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How to Select and Work with a Book Printer

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How do you find someone to print your book?

Thousands of printers across the country can put ink on paper and hire a bindery to put your book together. Many of these will tell you that they can do your book. However, only about 40 printers in the US specialize in manufacturing books. Most experienced small and medium-sized publishers have found that they get the best results by giving the job to a printer who does books all the time. It’s their specialty. They know the problems and pitfalls and normally you will get better pricing and service.Here are some ways to locate key printers you might want to work with on your project:

  • The Literary Marketplace (the official directory of American book publishing) lists them all by category and geography, along with their specialty and optimum print runs.
  • Most self-publishing manuals also include a list.
  • Ask other small publishers in your region who they have worked with successfully.

How do you narrow the list down?

It is usually best to ask for quotes from three printers that fit the needs of your project. If you’ve done your homework, more is unnecessary and less is not wise-at least when you’re starting out-because quotes can vary widely. To narrow the list down, ask about the following:

  • What is their average print run?
  • Do they most often do one color, two color, or four color?
  • Will they give you references?
  • How does the customer service rep or project coordinator work with their clients?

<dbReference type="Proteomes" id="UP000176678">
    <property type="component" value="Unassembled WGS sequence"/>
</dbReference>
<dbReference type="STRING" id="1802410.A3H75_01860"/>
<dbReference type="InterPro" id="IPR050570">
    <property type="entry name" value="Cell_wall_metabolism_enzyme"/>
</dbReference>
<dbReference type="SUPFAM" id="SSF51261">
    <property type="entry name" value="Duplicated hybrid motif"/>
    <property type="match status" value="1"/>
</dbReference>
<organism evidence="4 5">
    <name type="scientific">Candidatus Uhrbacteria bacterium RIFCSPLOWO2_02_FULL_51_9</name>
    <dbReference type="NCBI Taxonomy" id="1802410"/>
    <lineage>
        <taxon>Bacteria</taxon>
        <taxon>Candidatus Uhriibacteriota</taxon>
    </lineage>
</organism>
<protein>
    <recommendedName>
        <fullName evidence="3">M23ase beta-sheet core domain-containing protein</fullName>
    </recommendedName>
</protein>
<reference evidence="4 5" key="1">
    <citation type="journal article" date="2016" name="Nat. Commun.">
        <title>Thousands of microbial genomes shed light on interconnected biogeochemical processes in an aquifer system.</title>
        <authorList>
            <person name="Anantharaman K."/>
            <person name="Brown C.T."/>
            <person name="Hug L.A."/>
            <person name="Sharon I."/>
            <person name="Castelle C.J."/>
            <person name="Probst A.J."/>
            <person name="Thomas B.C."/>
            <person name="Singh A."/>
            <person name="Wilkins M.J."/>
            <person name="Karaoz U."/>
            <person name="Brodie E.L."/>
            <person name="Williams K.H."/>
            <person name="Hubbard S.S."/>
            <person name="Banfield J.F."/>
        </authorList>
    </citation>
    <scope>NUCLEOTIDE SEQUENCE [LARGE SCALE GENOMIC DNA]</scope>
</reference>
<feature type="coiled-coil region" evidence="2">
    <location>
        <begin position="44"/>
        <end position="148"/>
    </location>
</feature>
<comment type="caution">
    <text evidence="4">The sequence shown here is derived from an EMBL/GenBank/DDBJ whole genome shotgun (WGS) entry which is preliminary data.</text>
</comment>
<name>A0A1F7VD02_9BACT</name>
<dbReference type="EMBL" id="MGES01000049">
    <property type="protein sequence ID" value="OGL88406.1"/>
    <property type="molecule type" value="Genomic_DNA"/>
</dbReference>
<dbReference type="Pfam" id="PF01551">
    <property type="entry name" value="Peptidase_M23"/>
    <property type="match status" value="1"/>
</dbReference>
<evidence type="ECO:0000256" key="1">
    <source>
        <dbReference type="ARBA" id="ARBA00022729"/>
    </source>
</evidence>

Pay attention not only to the information you get, but also to the responsiveness and style of the sales rep. After all, you are going to have to be able to communicate and be comfortable with your printer once you’ve given them the job.

 

What do you ask for in a quote?

First, get a standard Request for Quotation Form (RFQ) from one of the printers, or another publisher. It will help you specify the details of your project-trim size, number of pages, paper stock, binding style, quantity, etc. Try to ask for the same specifications from each printer, so that you’ll be able to compare the bids accurately.Second, write a cover letter outlining all of your needs, when you will send finished material, when you need finished books, your proofing requirements, how books should be packaged, where they will be shipped, etc. Also ask for samples of any paper the printer may have in stock (floor stock). While printers can purchase almost any paper, most printers carry a quantity of their preferred paper stock, and using this might save you substantial time and money.Third, ask for their pricing and time commitments for reprints of your book. There’s nothing worse than selling out of your first print run and not being able to get the reprint you need in a timely manner.Once you receive all the requested quotations, sit down and compare them. Read the fine print on the back of the quotation and make sure you agree with what it says. Ask questions about anything you do not understand. Then make a decision. Cost will be an important element, but don’t rely only on that one factor entirely. You will also want to consider timing, experience, helpfulness, and the quality of the communication in determining which printer you will hire. After all, you will be working with them on many details over several months-and since this is your book, you want it to be perfect!

How do you maximize the chances that your book production will go smoothly?